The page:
Imagery Types and Anomalies – This lesson focuses on various types of imagery and anomalies that can be observed. While this lesson will not teach imagery interpretation, operators will gain fundamental knowledge on the best type of imagery for a given time and mission.

Elements of Imagery Interpretation – This lesson presents the basic elements of imagery interpretation and will help students identify basic objects by applying those elements. This lesson is only required for students that have no knowledge of basic of elements of imagery interpretation.

Introduction to ISR Mission Planning – Provides students with a baseline knowledge of how the environment, the adversary, and capabilities play a role when assigning assets to collection efforts. This baseline will enable students completing the course with the foundational tools better communicate better with mission planners and alleviate breakdowns in communication with limited assets in a high ops-tempo environment.

Pre-Mission Briefings – This hands-on lesson brings the students together to develop a pre-mission briefing that is essential prior to a variety of mission types. Students will be given a baseline understanding of information required to assemble a pre-mission brief and will be evaluated as a team delivering a given problem set for which they are to deliver a pre-mission brief.

Crew Positions – This lesson is only required for students that have no knowledge or experience in identifying crew positions and responsibilities within the ISR structure. In this lesson, relevant crew positions and responsibilities will be identified and established to prepare students for the mock pre-mission brief and FMV exercise.

Basic Target Acquisition – Basic Target Acquisition will acquaint students with methods of communication used to relay search patterns and target area considerations when acquiring targets/mobile targets. This lesson should be used as a baseline to alleviate confusion and standardize communication in an ISR operation when acquiring targets.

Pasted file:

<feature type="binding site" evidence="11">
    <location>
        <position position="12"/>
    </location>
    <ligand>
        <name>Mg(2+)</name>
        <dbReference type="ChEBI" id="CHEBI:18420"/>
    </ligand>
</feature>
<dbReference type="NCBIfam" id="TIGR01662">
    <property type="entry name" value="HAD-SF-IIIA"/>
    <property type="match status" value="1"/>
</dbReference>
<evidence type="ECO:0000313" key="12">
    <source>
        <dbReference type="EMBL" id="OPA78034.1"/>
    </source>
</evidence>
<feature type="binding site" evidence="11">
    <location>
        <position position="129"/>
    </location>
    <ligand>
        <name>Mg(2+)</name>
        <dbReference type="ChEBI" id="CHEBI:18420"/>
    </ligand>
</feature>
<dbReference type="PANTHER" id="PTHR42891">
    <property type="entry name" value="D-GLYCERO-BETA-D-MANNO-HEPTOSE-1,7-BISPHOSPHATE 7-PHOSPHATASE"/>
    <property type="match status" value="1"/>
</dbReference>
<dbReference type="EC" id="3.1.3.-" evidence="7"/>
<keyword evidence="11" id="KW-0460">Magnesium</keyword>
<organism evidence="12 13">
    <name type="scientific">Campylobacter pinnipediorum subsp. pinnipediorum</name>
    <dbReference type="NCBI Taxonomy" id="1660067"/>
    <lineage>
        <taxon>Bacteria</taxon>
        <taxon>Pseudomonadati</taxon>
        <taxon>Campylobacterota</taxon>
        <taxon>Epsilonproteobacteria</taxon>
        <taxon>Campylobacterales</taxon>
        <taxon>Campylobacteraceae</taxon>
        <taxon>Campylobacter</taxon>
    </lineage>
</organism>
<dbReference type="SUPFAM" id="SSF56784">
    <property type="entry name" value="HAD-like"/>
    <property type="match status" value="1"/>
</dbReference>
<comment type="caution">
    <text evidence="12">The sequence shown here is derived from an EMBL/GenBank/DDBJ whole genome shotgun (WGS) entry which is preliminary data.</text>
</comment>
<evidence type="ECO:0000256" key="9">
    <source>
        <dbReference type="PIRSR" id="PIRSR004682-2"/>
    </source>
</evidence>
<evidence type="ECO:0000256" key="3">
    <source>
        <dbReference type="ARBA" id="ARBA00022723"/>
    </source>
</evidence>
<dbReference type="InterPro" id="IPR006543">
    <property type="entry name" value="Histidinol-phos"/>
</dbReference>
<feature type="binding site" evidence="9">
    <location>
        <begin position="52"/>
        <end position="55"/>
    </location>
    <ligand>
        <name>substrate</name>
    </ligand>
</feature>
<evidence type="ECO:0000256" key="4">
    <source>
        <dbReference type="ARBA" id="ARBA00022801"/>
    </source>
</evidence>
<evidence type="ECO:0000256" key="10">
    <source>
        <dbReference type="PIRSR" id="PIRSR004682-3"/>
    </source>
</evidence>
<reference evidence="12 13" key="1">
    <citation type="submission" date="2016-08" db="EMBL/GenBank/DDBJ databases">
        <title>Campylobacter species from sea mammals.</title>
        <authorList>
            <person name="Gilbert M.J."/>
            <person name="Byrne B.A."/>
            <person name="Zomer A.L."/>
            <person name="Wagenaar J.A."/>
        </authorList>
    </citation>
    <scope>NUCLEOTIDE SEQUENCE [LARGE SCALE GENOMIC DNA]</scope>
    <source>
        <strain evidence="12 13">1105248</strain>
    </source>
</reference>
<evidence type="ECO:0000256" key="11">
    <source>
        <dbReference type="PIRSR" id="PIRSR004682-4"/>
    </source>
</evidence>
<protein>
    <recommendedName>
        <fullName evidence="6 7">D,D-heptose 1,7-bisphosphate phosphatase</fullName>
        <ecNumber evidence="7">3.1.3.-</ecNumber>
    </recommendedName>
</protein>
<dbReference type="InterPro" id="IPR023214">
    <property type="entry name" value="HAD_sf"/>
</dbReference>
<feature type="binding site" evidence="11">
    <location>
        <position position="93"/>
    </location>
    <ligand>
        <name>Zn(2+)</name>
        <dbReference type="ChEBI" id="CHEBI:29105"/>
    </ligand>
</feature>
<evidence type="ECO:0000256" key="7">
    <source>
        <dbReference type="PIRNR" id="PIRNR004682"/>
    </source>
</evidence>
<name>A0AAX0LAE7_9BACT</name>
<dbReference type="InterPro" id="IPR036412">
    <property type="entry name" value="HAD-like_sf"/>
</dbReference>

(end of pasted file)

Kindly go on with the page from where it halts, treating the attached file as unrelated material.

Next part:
Target Talk-Ons – This is a short lesson that walks students through the coalition standard of directing sensor operators or tactical observers onto a target or area of interest.

FMV Callouts – Callouts are a critical task of FMV observation. At a minimum, FMV analysts are expected to provide what is known as a “Slant,” in order to maintain accountability of persons in the AO as well as document pattern of life. Students will be provided instruction on how to successfully conduct “Callouts” and will be evaluated through instructor observation in an FMV exercise.

Target Logs – Target logs are essential to accurately documenting what is observed in the Area of Operations. In this lesson, students are provided a target log template and the contents that are to be observed and documented. Students will participate in an exercise to evaluate their attention to detail and ability to identify behavior of concern.

Open Source Media Exploitation – Students will conduct opens source research and learn to exploit information using everyday tools. Students will also demonstrate their ability to utilize basic techniques for media correlation.

Geospatial Collection Packages – Students will be given a problem set and expected to produce a Geospatial Collection Package on the given target location and area. This is a hands-on lesson and students will be evaluated on participation and presentation skills.

Intelligence Collection Management – Students are introduced to the fundamentals of Collections Management that includes differentiating between strategic and tactical collection, requirements and tasking processes, creating intelligence collection strategies, assignment of intelligence requirements to appropriate collection methods, and the RFI process.